Enrichment for Rabbits
What is enrichment?
Environmental enrichment is improving the area in which your rabbit lives by providing a choice of activities, housing areas, foraging opportunities and socialisation.
Environmental enrichment is aimed at improving your rabbit's quality of life; their welfare.
Environmental enrichment encompasses everything from handling and socialisation with other animals, rabbits or humans, to the provision of toys. Environmental enrichment should increase the variation in your rabbit's daily life and encourage the expression of natural behaviours. Environmental enrichment is designed to help your rabbit cope with its environment and it is especially important if you leave your bunny for long periods of the day (more than 4 hours at a time) on its own.
Why is enrichment important for rabbits?
Rabbits are active, inquisitive, social and intelligent animals. Rabbits with not enough to do can become bored and their welfare suffers. Pet rabbits are often kept confined for a large proportion of time each day. During this time they need to have some control over their environment and what they do to avoid boredom and stress.
Enrichment for rabbits
Enrichment should be tailored to suit your rabbit's environment and them. For example, if you have a small hutch/cage, you may wish to build a larger pen which you can open your hutch out onto. This will encourage your rabbit to explore and exercise. A big floor area and high ceiling allows opportunities for normal behaviours such as running, jumping, hopping and rearing up on their hind legs.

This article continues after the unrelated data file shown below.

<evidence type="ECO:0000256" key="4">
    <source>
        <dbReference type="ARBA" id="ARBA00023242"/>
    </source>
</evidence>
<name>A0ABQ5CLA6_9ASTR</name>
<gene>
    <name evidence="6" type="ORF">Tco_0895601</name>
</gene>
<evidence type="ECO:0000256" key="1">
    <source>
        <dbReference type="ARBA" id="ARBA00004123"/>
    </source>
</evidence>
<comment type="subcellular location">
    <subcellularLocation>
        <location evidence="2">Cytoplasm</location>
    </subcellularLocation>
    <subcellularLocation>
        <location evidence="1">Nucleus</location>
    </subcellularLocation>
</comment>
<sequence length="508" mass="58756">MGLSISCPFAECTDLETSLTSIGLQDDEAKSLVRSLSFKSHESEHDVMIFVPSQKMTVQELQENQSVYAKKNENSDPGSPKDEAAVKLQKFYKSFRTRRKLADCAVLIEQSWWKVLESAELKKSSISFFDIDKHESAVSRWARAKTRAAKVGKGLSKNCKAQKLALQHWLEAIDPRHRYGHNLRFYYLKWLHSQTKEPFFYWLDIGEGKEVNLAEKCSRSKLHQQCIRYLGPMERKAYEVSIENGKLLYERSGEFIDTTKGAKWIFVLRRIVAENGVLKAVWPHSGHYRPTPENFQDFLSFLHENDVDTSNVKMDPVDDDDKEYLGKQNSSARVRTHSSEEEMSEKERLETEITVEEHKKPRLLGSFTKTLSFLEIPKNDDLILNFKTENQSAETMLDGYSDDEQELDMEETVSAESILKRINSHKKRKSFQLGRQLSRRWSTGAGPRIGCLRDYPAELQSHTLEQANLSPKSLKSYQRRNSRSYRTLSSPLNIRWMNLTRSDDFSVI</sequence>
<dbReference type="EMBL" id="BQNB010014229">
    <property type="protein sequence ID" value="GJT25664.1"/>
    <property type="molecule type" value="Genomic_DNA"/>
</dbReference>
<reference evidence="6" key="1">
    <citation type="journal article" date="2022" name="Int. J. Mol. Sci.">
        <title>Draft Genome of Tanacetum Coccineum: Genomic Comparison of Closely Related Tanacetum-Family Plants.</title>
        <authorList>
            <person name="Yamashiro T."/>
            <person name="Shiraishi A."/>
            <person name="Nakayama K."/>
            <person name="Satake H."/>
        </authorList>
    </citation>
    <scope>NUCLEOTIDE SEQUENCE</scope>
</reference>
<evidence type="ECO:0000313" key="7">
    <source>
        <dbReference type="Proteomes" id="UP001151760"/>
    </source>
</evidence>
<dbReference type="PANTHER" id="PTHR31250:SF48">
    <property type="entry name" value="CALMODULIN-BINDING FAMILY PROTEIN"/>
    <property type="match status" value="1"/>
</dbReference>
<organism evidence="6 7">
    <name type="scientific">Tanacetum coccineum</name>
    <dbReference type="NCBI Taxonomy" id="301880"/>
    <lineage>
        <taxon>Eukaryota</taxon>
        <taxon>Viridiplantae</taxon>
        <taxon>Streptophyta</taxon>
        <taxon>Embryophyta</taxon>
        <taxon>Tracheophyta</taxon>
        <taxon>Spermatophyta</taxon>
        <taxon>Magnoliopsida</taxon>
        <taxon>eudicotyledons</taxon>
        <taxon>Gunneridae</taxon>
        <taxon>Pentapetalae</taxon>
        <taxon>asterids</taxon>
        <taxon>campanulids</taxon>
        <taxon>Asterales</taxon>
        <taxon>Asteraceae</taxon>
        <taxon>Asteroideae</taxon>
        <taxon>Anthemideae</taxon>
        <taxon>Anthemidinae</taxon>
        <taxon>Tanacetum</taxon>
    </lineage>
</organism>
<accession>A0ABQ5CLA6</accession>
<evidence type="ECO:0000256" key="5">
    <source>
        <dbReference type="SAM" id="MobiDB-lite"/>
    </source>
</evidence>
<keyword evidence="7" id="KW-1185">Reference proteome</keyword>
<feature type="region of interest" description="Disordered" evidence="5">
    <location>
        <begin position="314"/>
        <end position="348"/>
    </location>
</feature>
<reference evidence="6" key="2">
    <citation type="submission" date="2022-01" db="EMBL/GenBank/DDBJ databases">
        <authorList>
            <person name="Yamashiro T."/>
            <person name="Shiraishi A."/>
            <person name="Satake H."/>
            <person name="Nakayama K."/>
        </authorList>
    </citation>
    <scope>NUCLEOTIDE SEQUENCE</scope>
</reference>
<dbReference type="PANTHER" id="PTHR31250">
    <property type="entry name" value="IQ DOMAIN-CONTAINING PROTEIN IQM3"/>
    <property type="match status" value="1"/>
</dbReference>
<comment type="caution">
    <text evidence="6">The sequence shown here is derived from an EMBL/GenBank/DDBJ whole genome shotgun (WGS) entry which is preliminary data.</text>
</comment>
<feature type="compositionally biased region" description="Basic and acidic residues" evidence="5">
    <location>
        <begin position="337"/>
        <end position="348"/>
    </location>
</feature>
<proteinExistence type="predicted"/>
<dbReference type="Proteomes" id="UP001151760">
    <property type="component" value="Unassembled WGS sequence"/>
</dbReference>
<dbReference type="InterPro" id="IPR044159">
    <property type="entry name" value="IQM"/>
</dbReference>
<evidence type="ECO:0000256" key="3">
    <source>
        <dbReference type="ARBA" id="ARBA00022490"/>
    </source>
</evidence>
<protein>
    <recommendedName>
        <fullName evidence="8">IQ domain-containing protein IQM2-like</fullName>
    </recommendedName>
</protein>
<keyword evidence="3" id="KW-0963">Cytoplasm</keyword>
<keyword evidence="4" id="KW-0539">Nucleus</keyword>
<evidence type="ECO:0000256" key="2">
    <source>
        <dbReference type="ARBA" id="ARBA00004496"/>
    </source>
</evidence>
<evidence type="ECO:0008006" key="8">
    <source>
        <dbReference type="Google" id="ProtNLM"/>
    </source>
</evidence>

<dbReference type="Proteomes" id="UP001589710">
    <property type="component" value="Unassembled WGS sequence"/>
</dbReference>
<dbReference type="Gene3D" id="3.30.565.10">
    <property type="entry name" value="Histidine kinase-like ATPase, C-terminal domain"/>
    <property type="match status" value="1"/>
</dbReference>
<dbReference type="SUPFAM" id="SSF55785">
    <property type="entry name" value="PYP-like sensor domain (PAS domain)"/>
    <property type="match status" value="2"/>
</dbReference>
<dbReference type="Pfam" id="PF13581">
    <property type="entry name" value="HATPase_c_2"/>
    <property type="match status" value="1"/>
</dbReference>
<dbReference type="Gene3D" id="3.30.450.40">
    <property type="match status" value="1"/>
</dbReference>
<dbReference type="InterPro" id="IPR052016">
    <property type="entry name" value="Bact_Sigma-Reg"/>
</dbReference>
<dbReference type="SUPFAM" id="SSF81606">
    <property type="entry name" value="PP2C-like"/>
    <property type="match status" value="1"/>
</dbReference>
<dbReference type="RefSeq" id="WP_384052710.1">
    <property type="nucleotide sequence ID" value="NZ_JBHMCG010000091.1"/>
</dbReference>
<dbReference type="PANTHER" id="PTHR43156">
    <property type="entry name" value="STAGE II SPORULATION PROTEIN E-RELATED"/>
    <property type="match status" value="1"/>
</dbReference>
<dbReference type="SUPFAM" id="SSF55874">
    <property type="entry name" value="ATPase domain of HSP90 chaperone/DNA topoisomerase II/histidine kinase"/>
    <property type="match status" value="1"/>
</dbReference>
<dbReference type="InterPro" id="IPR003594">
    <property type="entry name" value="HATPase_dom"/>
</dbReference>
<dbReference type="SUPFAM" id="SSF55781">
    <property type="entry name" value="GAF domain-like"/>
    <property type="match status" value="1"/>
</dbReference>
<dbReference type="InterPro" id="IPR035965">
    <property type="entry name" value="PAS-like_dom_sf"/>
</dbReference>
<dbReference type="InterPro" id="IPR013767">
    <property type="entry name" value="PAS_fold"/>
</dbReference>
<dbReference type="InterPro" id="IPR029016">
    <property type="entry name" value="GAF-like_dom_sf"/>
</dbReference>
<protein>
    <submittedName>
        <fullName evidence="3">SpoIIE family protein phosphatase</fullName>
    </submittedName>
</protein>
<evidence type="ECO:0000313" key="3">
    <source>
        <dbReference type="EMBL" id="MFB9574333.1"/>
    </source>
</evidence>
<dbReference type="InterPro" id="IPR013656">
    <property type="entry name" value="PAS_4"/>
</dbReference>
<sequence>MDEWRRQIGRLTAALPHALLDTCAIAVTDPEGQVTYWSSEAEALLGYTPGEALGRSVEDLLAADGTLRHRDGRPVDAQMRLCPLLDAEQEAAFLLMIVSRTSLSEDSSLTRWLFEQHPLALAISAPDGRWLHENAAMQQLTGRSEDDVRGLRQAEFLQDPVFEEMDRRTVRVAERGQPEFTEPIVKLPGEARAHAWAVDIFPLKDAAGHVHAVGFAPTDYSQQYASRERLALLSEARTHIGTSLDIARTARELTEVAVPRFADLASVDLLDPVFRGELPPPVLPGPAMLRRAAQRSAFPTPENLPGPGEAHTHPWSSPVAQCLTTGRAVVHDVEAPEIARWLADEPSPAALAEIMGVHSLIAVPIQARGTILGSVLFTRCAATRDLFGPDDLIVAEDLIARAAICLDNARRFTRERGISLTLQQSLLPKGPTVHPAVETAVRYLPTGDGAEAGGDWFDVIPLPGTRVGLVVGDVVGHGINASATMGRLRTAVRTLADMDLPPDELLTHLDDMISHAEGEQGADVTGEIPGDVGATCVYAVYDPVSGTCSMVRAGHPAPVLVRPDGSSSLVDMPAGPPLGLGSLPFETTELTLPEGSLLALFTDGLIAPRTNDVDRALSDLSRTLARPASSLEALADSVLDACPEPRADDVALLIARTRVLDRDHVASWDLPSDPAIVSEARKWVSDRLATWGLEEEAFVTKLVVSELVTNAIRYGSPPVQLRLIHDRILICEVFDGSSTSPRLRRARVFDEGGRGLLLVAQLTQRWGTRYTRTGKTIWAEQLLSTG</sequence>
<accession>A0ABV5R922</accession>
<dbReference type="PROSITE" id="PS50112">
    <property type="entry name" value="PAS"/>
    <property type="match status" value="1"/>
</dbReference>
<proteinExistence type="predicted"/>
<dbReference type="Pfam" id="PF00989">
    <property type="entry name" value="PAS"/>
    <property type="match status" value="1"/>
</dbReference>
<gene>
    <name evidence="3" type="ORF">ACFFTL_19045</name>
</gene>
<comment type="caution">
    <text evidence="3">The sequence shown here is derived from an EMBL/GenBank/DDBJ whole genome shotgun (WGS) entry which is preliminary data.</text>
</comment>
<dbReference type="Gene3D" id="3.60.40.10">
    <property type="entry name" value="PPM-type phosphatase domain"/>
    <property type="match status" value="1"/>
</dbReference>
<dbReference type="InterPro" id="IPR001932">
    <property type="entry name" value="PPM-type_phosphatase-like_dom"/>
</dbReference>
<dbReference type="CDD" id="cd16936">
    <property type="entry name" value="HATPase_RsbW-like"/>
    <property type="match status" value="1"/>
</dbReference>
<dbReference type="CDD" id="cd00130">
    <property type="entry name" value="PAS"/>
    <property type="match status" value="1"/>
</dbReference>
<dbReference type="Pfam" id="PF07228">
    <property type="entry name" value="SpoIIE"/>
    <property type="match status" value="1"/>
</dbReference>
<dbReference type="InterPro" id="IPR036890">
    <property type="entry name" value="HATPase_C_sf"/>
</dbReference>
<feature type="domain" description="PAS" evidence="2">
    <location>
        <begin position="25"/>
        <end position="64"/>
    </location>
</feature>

All environmental enrichment should take into consideration to the mental and the physical stimulation it may offer your rabbit. Ensure all materials used are non-toxic and have smooth, rounded edges. With all enrichment items you must regularly inspect items for damage and potential injury points and repair, discard or replace any items that become damaged or dangerous.
Below is a list of ideas for environmental enrichment for rabbits:
- Hiding places and platforms in their hutch.
- Toys and objects to manipulate, investigate, encourage play and allow digging and scent marking. Toys can be purchased from pet shops or online. It is important to have several toys that you rotate. Do not put them all in your rabbit's hutch/pen at once and just leave them there. They will become boring very quickly.
- Dietary enrichment – providing food in a way that encourages your rabbits to forage for and/or work for their food. An example might be a treat ball filled with little pieces of carrot or other treats. Another example, might be hiding leafy greens throughout their hutch/pen, particularly under hay and in hiding spots to encourage them to forage
- Positive interactions with humans – this could include playing games, grooming your rabbit and training your rabbit using positive reward-based methods such as clicker training.
If you have more than one rabbit, ensure there are enough items for all the rabbits. This will avoid fighting and one or more rabbits missing out.
Do not fill your rabbits' enclosure with so many enrichment items that they can no longer exercise easily.